A Comprehensive Naturopathic Guide for Complete Digestive Wellness

Tag Archives: team challenge

When you read Dede’s latest medical assessment (in the photo), you will see that she has no symptoms…and then read down, and see the symptoms/possible side effects from the medication!

20140205-082157.jpg

That was May, 2013. In her checkup this past October, the doctors said they are amazed at her condition and attribute it to her and Jessica Black, ND’s low-inflammation diet and lifestyle! They told her that no medication is needed at this time, but only if symptoms occur.

The diet, the exercise, the yoga/meditation, and working with her naturopathic physician as well are all doing their job!!!

High-potency turmeric (curcumin phytosome), a prescribed probiotic powder (Dede buys all her supplements from her naturopath’s office… Expensive, but worth it for the best quality), ultra potent C, Omega 3 fish oil, Phyto-multi vitamins, magnesium with calcium, D3 liquid drops, and a daily adrenal assist (herbal) pill provides key nutrients and botanicals to support adrenal response to stress and support the ability to adapt to stressors and restore balance.

As we move into the wonderful month of February, with longer days and a holiday/school vacations, now is the time to think about training for a walk or a run (Team Challenge, or a CCFA.org walk—http://www.ccfa.org/get-involved/team-challenge.html). Set a goal… Also, add a visit to a naturopathic physician, and try acupuncture (with a trained practitioner who is recommended… If you are nervous about needles, ask for Moxa).

These anti-inflammatory diet and lifestyle changes are a big part of your wellness campaign. Take it one day at a time. Get out in nature (and snow) every day! And continue to heal, and restore balance in your life…

20140205-082316.jpg

Advertisements

Dear Fellow UC-ers and Crohnnie’s, Happy New Year!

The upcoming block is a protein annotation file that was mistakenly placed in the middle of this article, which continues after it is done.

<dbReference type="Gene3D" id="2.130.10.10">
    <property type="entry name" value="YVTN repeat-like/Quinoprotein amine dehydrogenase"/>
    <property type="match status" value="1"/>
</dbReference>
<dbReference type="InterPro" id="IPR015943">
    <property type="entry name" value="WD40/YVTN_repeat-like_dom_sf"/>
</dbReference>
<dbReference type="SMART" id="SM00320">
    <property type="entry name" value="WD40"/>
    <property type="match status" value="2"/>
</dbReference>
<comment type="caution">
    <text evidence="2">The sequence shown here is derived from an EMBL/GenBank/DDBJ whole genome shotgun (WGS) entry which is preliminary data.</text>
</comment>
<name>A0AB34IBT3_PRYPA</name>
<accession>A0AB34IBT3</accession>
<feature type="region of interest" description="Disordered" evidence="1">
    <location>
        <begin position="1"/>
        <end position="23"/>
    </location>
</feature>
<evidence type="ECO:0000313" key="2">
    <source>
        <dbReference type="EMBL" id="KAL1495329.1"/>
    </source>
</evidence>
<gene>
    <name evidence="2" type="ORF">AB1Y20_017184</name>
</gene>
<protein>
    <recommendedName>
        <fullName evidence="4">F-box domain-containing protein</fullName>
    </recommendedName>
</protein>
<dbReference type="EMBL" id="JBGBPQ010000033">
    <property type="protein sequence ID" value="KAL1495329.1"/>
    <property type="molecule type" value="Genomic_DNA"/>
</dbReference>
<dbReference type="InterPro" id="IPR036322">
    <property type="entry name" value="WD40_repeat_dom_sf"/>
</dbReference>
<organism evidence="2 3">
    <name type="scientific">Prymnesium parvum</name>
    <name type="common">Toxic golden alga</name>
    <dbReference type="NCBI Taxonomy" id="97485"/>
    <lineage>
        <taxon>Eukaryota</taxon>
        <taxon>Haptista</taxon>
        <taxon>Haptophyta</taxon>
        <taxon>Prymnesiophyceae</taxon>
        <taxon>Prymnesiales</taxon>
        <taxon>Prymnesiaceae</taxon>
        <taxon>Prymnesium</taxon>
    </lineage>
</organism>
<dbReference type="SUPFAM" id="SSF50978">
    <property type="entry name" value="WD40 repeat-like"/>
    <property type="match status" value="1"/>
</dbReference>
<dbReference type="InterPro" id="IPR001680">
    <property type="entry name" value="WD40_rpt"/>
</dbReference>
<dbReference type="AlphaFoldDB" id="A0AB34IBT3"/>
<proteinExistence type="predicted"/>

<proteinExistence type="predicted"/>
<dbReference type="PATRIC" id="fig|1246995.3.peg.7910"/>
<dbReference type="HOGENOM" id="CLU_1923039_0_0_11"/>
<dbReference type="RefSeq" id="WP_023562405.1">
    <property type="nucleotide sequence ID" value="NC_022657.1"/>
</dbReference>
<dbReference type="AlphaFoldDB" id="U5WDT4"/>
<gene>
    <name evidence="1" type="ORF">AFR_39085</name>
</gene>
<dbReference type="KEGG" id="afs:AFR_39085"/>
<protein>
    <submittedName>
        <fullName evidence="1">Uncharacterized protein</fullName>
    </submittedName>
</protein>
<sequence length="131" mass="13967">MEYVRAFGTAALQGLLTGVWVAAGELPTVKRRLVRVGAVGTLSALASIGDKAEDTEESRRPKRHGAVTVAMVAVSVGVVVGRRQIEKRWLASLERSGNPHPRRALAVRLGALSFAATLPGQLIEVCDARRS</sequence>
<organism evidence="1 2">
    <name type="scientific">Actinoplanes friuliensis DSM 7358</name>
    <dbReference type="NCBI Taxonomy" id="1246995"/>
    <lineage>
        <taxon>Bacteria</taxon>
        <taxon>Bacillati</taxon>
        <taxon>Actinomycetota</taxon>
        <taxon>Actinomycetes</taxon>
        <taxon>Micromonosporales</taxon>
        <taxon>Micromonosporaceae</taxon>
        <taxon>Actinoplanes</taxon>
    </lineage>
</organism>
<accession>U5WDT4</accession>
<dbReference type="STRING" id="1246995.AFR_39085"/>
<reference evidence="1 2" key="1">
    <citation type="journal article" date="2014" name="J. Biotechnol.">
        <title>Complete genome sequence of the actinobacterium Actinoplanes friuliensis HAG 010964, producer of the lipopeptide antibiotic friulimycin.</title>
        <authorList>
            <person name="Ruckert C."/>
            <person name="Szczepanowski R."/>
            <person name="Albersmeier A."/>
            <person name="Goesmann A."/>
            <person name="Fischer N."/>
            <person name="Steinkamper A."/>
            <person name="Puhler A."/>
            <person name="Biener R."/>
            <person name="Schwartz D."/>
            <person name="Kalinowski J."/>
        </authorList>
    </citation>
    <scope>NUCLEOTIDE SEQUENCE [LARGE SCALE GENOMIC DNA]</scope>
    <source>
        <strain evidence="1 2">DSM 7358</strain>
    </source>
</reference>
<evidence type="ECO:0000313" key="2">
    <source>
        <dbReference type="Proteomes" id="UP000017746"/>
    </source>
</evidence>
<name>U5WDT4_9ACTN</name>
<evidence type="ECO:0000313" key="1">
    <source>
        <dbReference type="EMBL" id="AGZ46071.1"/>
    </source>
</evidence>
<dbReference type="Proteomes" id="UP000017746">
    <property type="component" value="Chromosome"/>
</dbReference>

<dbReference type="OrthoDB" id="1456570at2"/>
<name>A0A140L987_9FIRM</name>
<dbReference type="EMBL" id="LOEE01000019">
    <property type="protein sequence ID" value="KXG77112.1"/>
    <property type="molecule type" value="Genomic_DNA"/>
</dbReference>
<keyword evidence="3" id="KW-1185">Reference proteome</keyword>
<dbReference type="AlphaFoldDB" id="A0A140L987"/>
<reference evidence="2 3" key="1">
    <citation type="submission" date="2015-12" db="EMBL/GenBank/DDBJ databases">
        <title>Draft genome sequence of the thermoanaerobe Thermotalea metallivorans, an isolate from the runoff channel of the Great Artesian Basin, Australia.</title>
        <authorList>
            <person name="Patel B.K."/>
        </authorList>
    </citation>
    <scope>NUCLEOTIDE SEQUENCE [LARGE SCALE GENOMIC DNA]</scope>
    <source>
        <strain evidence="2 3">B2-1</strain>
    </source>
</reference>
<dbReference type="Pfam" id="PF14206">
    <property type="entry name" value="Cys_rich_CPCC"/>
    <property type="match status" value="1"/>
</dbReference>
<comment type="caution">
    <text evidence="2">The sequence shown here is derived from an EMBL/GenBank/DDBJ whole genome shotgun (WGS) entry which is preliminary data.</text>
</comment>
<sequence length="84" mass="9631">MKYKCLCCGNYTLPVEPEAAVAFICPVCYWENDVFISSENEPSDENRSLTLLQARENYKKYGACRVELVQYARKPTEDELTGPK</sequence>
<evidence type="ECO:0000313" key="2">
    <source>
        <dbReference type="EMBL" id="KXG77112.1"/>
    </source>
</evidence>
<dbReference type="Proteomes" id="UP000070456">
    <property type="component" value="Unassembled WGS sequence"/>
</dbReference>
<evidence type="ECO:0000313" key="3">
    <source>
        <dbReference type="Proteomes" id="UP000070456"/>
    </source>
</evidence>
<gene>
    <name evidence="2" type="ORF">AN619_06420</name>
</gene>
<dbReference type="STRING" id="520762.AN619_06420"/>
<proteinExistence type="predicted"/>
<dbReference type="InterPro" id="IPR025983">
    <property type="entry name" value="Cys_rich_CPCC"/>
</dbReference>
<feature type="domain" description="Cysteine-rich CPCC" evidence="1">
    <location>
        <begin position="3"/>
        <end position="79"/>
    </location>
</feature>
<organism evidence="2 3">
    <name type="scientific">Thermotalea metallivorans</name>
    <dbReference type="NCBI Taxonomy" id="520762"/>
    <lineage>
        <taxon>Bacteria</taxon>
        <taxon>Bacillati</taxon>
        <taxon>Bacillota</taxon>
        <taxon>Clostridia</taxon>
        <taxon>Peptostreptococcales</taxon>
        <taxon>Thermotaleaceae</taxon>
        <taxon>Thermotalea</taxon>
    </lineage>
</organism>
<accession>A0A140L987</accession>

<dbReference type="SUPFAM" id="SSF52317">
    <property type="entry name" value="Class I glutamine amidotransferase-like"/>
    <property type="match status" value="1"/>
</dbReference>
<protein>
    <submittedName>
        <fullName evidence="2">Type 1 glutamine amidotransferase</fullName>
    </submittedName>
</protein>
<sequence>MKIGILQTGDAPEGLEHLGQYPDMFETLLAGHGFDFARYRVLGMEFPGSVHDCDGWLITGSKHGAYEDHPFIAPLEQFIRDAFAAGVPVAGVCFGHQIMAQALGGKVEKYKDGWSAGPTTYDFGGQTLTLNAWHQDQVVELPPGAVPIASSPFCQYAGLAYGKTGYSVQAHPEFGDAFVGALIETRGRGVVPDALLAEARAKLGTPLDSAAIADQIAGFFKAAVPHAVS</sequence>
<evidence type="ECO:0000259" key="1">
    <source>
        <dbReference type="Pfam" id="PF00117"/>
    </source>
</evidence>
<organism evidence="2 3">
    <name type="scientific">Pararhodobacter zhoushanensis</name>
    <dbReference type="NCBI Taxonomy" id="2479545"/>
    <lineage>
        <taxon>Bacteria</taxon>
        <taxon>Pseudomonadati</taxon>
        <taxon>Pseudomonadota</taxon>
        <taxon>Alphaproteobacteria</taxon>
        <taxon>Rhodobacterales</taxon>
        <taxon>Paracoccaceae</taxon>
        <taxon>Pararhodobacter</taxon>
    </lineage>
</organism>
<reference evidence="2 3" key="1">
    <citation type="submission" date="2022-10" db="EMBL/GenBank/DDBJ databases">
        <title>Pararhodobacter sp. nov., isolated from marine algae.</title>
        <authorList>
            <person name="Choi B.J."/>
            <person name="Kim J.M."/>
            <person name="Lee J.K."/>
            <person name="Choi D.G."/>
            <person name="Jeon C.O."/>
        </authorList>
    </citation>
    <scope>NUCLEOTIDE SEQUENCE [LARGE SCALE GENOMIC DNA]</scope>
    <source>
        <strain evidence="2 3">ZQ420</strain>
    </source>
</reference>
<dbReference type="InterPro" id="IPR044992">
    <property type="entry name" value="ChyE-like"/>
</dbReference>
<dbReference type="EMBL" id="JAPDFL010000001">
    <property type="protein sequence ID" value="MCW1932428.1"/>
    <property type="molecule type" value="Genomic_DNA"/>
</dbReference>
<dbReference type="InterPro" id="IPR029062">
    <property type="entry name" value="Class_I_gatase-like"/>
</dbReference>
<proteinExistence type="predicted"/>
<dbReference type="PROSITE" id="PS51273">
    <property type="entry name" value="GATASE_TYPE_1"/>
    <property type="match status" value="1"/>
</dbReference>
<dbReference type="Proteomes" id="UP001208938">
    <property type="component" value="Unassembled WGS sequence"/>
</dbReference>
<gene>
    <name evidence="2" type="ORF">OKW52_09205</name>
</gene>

One of the best resolutions for the new year that is underway, is to have a positive outlook!

I know, I know, sometimes it is really HARD to have that when you feel lousy, but our community that has grown around the book, and the online network of Crohn’s, colitis, IBS/IBD, and other autoimmune disease is a supportive one. With that in mind, I propose a three-month guide to wellness. It isn’t a medical guide, and you should always consult your GI about doing anything dietary or herbal, or even lifestyle changes.

As usual, start with moderation, and keep a daily journal — not just about the food you eat, but what you do, how much you exercise and for how long, when you have acupuncture or massage, or have your period, or if you are exposed to anything potentially toxic in your environment—keep track of it all! Dede swears by this, and Jessie says she has patients that immediately start making connections (like, for example, maybe that whole bag of chips you ate the other day wasn’t such a good idea….). That said, here is the First Two Week GOAL. Take it slow, and modify as necessary.

1. See the change and believe in the change! Visualize optimal colon health daily. See yourself happy, active, and vibrant in your mind.

2. Proper Mealtime Habits—eat slowly, and take your time preparing, shopping, and don’t overeat, or try new foods during the plan.

3. Remove major dietary causes of inflammation—keep a food journal, and stay away from trigger foods! (For Dede it is wheat, sugar, and dairy—I know, hard to imagine life without dairy? Then switch to almond milk which is so good!)

4. Add only one supplement or herbal medicine, whichever best suits you. This may be an acute remedy for diarrhea, acidophilus, or any other supportive medicine—for example, Dede started a new supplement, turmeric, which is a natural anti-inflammatory. She takes two capsules daily, and tries to cook a curry dish once a week or so.

5. Herbal teas: pick one of the teas that best fit your needs and drink daily. Dede drinks Peppermint! Also Chamomile is a good stress reducer. Add honey for sweetening, as you like.

6. Take it slow and easy. Be kind to yourself, and ask for help!

Happy New Year!
From Dede and Jessica, and the LWCC group—we are here for you!
Email with questions to dede@livingwithcrohnsandcolitisbook.com
Or to Jessica Black, ND at
Jessie@livingwithcrohnsandcolitisbook.com

Sam, Sherri, Dede, and Saskia at the end of the CCFA’s Nape to Sonoma Half Marathon last summer—we were all tired but elated to have finished, and raised almost 2 million dollars for IBD research for the CCFA.org.
Follow Saskia’s blog—she is an inspiration to us all!

20140104-104231.jpg


On July 21st, Brattleboro, Vermont resident, Dede Cummings, ran the Napa-to-Sonoma Wine Country Half Marathon with Team Challenge New England to raise funds for the Crohn’s & Colitis Foundation of America (www.CCFA.org). This was her second Half Marathon with Team New England, and there were over 3,500 runners competing, with 672 from the CCFA.